January's top stories: Royal Caribbean's new ship, piracy hits five-year low

January brought major orders for cruise vessels, wind farm support ships and container vessels, while ports in the UAE and UK reported progress on expansion projects. The International Maritime Bureau, meanwhile, released encouraging statistics showing a year-on-year decrease in pirate attacks in 2012. Ship-technology.com wraps up the key headlines from January 2013.


Associated British Ports (ABP)

STX France wins Oasis-Class vessel order from Royal Caribbean

Cruise liner

STX France started 2013 on a positive note, with a $1.3bn order from Royal Caribbean Cruises for the construction of a new Oasis-Class cruise ship.

The ship, to be built at STX's Saint-Nazaire shipyard and due to be delivered in 2016, will join Royal Caribbean's two other Oasis-Class cruise liners, Oasis of the Seas and Allure of the Seas.

STX's contract includes an option to build another cruise ship; the option would have to be taken within the year and the ship would be scheduled for delivery in 2018.

The new 16-deck, 2,700-cabin ship is part of Royal Caribbean's extensive programme of newbuild ship orders and vessel refurbishment; the company plans to invest between $700m and $1.3bn each year until the end of 2016.

DP World completes terminal 2 quay wall extension at Jebel Ali Port

Jebel Ali

Major expansion work is ongoing at Jebel Ali Port in the United Arab Emirates, with a major expansion of container terminal 2 and an $850m project to build a third container terminal.

DP World, which is carrying out the terminal 2 expansion, announced in January that it had completed the extension of the quay wall with the laying of the last of 2,752 65-ton blocks.

The expansion extends the wall from 400m to around 3,000m, allowing the terminal to accommodate six 15,000teu ships at the same time.

Alicat to build four wind farm service vessels for E.ON

Robin Rigg

As the wind power market begins to pick up momentum and new offshore wind farms are installed around the world, demand is also rising for dedicated support vessels to carry out repair and maintenance work in remote and challenging marine environments.

UK-based shipbuilder Alicat Workboats is the latest beneficiary of this trend, having received an order from E.ON for the construction of four new wind farm support vessels.

The ships, which will be delivered from mid-2013 onwards, are set to be deployed to E.ON's Robin Rigg Wind Farm off the Solway Firth in the UK.

Global piracy drops to five-year low

Piracy

Piracy has become a significant risk for vessels operating in particular hotspots, such as the east and west coasts of Africa and some south-east Asian regions.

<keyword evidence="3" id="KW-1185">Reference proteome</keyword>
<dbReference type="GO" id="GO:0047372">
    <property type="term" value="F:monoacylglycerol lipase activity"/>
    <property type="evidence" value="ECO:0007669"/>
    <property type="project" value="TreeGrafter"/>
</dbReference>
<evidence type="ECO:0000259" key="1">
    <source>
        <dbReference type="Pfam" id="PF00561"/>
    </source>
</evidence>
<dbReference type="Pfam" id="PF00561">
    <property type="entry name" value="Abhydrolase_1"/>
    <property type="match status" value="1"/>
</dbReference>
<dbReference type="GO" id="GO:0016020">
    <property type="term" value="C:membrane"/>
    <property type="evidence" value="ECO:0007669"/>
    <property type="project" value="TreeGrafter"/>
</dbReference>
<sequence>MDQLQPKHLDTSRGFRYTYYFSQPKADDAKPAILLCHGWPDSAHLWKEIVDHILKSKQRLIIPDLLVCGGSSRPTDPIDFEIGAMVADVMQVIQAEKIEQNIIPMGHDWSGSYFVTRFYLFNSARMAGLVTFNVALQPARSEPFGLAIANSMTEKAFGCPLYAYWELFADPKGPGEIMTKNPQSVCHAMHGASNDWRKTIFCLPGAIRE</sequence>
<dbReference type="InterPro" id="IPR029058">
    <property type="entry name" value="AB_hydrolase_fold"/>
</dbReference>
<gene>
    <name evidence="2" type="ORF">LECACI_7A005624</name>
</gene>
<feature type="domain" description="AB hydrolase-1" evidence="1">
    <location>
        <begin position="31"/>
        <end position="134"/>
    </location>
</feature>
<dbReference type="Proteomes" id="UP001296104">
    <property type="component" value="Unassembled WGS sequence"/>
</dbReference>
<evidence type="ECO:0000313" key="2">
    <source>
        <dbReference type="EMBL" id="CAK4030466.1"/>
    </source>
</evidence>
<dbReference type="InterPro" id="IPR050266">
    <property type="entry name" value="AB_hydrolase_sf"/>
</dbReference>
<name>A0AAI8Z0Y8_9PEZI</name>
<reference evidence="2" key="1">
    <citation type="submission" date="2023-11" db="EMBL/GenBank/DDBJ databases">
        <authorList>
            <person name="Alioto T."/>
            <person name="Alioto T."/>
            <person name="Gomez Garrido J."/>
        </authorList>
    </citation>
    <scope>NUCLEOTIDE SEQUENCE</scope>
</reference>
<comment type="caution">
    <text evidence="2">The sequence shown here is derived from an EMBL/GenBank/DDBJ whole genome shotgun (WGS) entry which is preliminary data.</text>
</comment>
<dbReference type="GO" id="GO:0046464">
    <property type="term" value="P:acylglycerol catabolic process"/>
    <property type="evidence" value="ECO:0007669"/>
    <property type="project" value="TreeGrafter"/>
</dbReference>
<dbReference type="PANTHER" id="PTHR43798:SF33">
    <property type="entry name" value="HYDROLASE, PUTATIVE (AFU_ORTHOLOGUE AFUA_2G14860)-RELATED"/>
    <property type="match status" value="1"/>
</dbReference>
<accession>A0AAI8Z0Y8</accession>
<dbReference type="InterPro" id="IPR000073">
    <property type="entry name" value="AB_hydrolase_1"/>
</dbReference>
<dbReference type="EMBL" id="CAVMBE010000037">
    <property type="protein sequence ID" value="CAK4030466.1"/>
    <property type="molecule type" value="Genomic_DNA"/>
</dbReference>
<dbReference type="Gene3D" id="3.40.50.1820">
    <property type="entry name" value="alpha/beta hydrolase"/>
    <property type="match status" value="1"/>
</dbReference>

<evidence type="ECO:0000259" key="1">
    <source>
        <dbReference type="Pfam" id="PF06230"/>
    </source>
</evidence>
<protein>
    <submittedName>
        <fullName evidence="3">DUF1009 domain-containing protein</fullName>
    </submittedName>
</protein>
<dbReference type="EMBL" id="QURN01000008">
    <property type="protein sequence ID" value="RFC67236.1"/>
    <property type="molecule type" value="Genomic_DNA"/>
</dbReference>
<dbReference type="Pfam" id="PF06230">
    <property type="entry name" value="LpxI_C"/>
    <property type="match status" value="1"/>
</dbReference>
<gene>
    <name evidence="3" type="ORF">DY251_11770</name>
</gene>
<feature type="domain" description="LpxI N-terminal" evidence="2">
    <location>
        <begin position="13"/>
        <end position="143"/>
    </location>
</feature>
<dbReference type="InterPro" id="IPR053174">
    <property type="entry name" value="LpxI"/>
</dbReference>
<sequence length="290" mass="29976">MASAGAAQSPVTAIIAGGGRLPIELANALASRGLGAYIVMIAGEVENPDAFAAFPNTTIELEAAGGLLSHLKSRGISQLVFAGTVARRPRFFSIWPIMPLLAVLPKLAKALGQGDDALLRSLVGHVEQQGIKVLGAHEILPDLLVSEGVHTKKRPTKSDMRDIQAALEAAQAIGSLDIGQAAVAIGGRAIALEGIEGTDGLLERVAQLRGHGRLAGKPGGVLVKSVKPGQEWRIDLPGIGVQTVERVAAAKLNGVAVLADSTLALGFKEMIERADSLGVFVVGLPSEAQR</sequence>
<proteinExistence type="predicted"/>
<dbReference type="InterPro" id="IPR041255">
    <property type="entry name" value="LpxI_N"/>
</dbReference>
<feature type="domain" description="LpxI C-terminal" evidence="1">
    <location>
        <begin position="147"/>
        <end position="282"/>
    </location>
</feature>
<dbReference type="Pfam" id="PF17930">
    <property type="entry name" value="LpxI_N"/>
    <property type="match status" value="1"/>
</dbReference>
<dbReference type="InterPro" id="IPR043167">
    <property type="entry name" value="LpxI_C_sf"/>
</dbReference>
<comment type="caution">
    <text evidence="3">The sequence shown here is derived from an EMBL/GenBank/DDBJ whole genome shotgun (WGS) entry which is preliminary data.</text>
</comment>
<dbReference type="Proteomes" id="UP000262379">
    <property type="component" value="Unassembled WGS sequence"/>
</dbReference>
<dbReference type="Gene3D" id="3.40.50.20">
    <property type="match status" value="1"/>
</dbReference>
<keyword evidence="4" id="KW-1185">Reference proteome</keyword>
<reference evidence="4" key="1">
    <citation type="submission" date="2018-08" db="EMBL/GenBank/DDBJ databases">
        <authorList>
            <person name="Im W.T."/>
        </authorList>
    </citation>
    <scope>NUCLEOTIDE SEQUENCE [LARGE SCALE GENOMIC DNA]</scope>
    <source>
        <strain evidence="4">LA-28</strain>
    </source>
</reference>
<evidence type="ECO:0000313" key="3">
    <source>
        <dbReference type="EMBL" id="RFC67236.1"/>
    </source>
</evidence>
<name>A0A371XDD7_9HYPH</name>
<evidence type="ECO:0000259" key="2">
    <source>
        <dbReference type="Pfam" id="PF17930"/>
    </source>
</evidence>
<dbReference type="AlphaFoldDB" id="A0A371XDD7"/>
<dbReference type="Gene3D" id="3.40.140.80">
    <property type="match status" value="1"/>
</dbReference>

But new statistics from the International Maritime Bureau (IMB), released in January, show that the piracy situation does seem to improving, supported by countermeasures like naval escorts, armed security guards and vigilant crew members.

IMB's report revealed that there were 297 pirate attacks in 2012, a significant drop from the 439 attacks that took place in 2011. IMB director Captain Pottengal Mukundan welcomed the positive statistics, but warned that crews need to remain extremely vigilant, as attacks are still a regular occurrence in some waters.

Seaspan order four 10,000teu container ships

Container

January brought some major orders from vessel operator Seaspan, the most recent being a contract awarded to Jiangsu New Yangzi Shipbuilding and Jiangsu Yangzi Xinfu Shipbuilding in China, to build four 10,000teu container ships.

The vessels, which will incorporate Seaspan's fuel-efficient SAVER design, are scheduled to be delivered in 2014.

Upon delivery they will be chartered to Mitsui OSK Lines (MOL). As part of the charter deal, Seaspan will also buy four 4,600teu second-hand container ships from MOL.

On top of these orders, Seaspan placed a $600m order earlier in January with Hyundai Heavy Industries (HHI) for five ultra-large container ships, each of which will be able to carry 14,000teu of cargo.

Boskalis Westminster wins Port of Southampton dredging contract

Southampton

Associated British Ports (ABP) is currently working on a £150m project to build a new quay at the Southampton docks container terminal by combining two existing berths.

As part of that project, ABP awarded a dredging contract to Boskalis Westminster to remove 450,000m³ of material from the port's navigation channel, widening it to improve accessibility and manoeuvrability for the larger container vessels that are expected after the project's completion.

Boskalis's dredger 'Manu Pekka' is carrying out the dredging work, and the dredged material will be transported to the licensed disposal site off the Isle of Wight by four barges from Malmo, Sweden.